- US Clean Power Plan. On 2 June 2014 the US Environmental Protection Agency, under President Obama’s Climate Action Plan, proposed their Clean Power Plan to reduce carbon emissions from power plants. While the plan has yet to be finalised, it is likely to place additional burdens on coal-fired power plants in the USA, and ultimately reduce demand for thermal coal. This has had a negative impact on the valuations of the Decker Mine and Black Butte Mine.
- Additional Financial Accommodation. In addition to the liabilities noted in the above table, AENA has subsequently incurred further liabilities through various forms of financial accommodation, as follows:
(i) letters of credit totalling US$20 million provided by RCF V to AENA…
(ii) an unsecured advance to AENA of US$5 million under a US$10 million bridge loan facility provided by RCF V; and
(iii) letter of credit for US $7.5 million provided by RCF VI…
The directors believe that these factors have all contributed to a significant reduction in the net value of ANEA from that…provided to shareholders in December 2013.
In a section in which Ambre’s board of directors recommends that shareholders approve the sale of Ambre’s assets to RCF, the board describes the company’s dire financial situation as follows:
- Since deferring an initial public offering of the Company’s shares on the Australian Securities Exchange planned for mid-2012, the Company has struggled, in the face of a sharply deteriorating thermal coal market, to raise the capital required to fund the operations of AENA, that is, the development of its US port projects, the optimisation of its US coal mining assets, and the implementation generally of its US coal export strategy.
- During that time, the only source of capital the Company has been able to secure has been from its major shareholder, RCF V. This is the case despite various attempts to raise equity and debt from third parties, and more recently, to raise cash by trying to sell individual assets that are not required for the Company’s core business. All of these attempts have ultimately been unsuccessful.
- As noted in paragraph 29(a) above, thermal coal market conditions have continued to deteriorate as each new cash injection from RCF V has been exhausted.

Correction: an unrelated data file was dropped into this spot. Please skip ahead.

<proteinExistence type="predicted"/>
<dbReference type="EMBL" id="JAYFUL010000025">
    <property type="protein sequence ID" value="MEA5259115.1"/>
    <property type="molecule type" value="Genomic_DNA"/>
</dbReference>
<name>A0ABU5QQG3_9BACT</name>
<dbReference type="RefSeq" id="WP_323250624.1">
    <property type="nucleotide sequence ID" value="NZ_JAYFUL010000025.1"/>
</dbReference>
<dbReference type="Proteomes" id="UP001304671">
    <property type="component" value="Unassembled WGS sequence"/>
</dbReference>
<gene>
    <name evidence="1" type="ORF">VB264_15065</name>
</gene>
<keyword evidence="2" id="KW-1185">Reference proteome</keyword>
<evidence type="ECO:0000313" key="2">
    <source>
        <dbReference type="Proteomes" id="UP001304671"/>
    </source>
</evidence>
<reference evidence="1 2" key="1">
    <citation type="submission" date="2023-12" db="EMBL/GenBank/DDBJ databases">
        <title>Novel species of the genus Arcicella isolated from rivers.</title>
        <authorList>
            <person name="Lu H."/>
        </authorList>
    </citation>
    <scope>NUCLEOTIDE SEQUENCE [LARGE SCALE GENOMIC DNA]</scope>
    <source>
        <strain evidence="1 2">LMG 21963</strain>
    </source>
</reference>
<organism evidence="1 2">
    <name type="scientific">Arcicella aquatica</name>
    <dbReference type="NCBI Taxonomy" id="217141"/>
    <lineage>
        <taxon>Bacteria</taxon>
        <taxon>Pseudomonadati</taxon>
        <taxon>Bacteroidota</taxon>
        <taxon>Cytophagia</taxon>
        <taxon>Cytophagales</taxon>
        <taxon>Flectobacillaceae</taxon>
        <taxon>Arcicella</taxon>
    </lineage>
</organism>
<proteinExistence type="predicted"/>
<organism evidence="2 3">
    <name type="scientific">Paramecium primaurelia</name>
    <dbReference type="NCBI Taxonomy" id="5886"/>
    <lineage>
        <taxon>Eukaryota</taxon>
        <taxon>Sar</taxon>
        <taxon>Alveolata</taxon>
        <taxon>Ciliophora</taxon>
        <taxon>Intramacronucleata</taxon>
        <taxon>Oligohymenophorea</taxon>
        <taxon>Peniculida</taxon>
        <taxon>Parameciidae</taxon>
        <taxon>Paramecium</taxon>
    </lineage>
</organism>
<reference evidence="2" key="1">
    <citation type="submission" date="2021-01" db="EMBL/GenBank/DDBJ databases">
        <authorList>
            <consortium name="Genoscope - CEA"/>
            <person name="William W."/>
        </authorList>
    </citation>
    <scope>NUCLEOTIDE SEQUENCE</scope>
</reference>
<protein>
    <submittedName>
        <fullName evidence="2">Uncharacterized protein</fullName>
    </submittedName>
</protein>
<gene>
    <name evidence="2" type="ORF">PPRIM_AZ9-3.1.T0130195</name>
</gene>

- In July 2014, as remaining cash reserves were once again being depleted, RCF V confirmed that it would not be able to provide any further funding to the Company.
- The directors believe that in the current market, the Company will not be able to raise from other parties the additional capital needed to fund the operations of AENA while waiting for market conditions to improve.
- The debts owing to RCF V under its most recent bridge loan and RCF VI in connection with repayment of the Korean Lenders will mature on 31 December 2014 and 28 February 2015 respectively. It is highly unlikely that AENA (or the Company) will be able to refinance or repay these debts on time. If AENA fails to repay these debts on time, this will trigger a default under AENA’s other finance facilities, including the RCF Loan;
- If non-associated shareholders do not vote in favour of the transaction, a termination fee of US$1.5 million plus expenses will be payable to RCFV and RCF VI (collectively) under the terms of the Stock Purchase Agreement;
- The directors believe that the consideration offered by RCF V and RCF VI for the common stock of AENA, that is, the payment of US$18 million cash by RCF VI, the 121.5 million Ambre Energy shares held by RCF VI, and an ongoing free-carry interest in AENA, is not unreasonable in light of the substantial reduction in the value of the AENA assets which the directors believe has taken place, as set out in paragraph 30 above.
- The sale of AENA to RCF V and RCF VI will enable the Company to extinguish all of its debts, but retain an ongoing, carry-free interest in AENA which cannot be diluted by the issue of any further shares to the RCF V or RCF VI or their affiliates until after a liquidity event has crystallised the Company’s right to class A common stock in AENA. The interst in AENA may be diluted by the issue of shares to a third party other than RCF V or RCF VI (or their affiliates).
In a passage describing the financial consequences if shareholders do not approve the sale of Ambre’s assets, the board of directors warns of an impending default that would trigger a messy financial meltdown.
If the selective share buy-back does not proceed…AENA will be required to repay the debt owing to RCF V and a termination fee as described in paragraphs 34(f) and 34(g) above. If AENA (or the Company) does not repay this debt owing to RCF when due, this will trigger a default under AENA’s debt facilities, including the RCF Loan.
These disclosures, among others, point to a clear conclusion: Ambre Energy faced imminent bankruptcy; its coal export assets were worth a small fraction of what Ambre had paid to acquire them; and nobody but RCF, the company’s main creditor, was willing to take those assets off of Ambre’s hands.
And while it’s awfully hard to spin that as good news, I’m certain that Ambre’s PR machine will keep trying.